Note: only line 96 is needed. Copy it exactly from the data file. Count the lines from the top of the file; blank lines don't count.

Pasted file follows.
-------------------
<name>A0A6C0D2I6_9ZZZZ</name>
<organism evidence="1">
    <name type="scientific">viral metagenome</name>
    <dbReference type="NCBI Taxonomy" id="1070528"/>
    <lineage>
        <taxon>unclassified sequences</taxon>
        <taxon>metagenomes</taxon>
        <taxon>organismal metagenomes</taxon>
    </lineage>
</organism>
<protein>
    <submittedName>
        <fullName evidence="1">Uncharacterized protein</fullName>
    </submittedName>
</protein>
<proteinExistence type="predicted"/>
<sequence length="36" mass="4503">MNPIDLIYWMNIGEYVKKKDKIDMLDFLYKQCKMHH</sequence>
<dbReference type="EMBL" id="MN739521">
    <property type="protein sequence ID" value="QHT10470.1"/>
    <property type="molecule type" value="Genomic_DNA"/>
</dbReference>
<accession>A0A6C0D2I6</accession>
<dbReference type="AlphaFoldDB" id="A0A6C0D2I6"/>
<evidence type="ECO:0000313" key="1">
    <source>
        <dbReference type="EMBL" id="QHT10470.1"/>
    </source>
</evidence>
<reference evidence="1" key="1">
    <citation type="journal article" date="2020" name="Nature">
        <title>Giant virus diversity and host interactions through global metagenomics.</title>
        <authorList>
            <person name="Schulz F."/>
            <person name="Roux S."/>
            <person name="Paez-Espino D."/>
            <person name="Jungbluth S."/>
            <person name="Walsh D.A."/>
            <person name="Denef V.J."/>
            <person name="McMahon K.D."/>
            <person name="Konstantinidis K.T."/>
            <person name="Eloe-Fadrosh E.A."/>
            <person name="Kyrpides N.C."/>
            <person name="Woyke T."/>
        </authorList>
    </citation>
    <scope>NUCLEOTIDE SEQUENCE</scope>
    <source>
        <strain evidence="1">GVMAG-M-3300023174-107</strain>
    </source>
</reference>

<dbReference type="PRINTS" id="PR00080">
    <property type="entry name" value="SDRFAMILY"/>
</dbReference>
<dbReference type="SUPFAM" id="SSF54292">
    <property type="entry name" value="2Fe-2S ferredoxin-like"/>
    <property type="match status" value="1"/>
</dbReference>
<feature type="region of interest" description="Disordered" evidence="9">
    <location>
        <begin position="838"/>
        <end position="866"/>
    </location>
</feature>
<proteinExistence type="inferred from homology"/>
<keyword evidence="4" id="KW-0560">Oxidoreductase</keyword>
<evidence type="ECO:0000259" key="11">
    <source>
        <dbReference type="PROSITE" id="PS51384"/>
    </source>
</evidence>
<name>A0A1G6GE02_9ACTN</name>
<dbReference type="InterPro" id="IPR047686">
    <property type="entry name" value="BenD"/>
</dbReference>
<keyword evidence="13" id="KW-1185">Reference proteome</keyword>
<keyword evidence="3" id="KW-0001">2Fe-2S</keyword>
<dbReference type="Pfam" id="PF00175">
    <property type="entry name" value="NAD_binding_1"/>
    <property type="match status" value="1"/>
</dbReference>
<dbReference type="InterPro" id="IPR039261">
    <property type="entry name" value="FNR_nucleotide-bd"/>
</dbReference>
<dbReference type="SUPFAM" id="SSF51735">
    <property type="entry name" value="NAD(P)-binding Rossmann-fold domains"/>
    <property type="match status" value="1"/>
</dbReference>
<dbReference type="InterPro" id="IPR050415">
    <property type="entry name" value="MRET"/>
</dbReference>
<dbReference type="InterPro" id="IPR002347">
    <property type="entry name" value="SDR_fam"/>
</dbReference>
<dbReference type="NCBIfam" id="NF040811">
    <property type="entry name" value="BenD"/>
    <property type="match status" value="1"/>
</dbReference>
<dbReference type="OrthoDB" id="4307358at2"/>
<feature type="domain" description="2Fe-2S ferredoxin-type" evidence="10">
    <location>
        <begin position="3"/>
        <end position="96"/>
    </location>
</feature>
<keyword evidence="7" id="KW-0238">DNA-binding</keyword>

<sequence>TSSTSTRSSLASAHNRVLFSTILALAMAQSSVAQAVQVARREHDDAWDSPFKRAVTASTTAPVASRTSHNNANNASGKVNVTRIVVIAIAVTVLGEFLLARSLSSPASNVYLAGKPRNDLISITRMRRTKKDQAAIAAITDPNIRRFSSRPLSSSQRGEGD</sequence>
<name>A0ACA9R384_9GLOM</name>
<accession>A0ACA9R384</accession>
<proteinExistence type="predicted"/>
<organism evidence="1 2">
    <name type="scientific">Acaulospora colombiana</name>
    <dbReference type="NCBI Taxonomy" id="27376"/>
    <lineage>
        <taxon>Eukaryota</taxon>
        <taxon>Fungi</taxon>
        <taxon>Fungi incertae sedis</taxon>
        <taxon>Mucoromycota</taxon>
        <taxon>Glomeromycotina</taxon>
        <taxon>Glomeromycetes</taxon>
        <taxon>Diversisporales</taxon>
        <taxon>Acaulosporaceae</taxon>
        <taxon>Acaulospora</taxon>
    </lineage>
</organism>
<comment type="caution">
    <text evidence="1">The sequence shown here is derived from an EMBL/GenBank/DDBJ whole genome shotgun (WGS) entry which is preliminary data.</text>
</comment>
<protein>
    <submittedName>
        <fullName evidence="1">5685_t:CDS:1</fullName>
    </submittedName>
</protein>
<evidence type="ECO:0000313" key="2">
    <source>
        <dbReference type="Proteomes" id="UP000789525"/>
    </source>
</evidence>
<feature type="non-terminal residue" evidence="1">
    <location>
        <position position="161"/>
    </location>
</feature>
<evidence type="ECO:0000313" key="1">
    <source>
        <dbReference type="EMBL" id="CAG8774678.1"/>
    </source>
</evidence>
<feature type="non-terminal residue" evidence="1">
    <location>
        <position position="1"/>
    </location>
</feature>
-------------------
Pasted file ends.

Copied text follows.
    <property type="match status" value="1"/>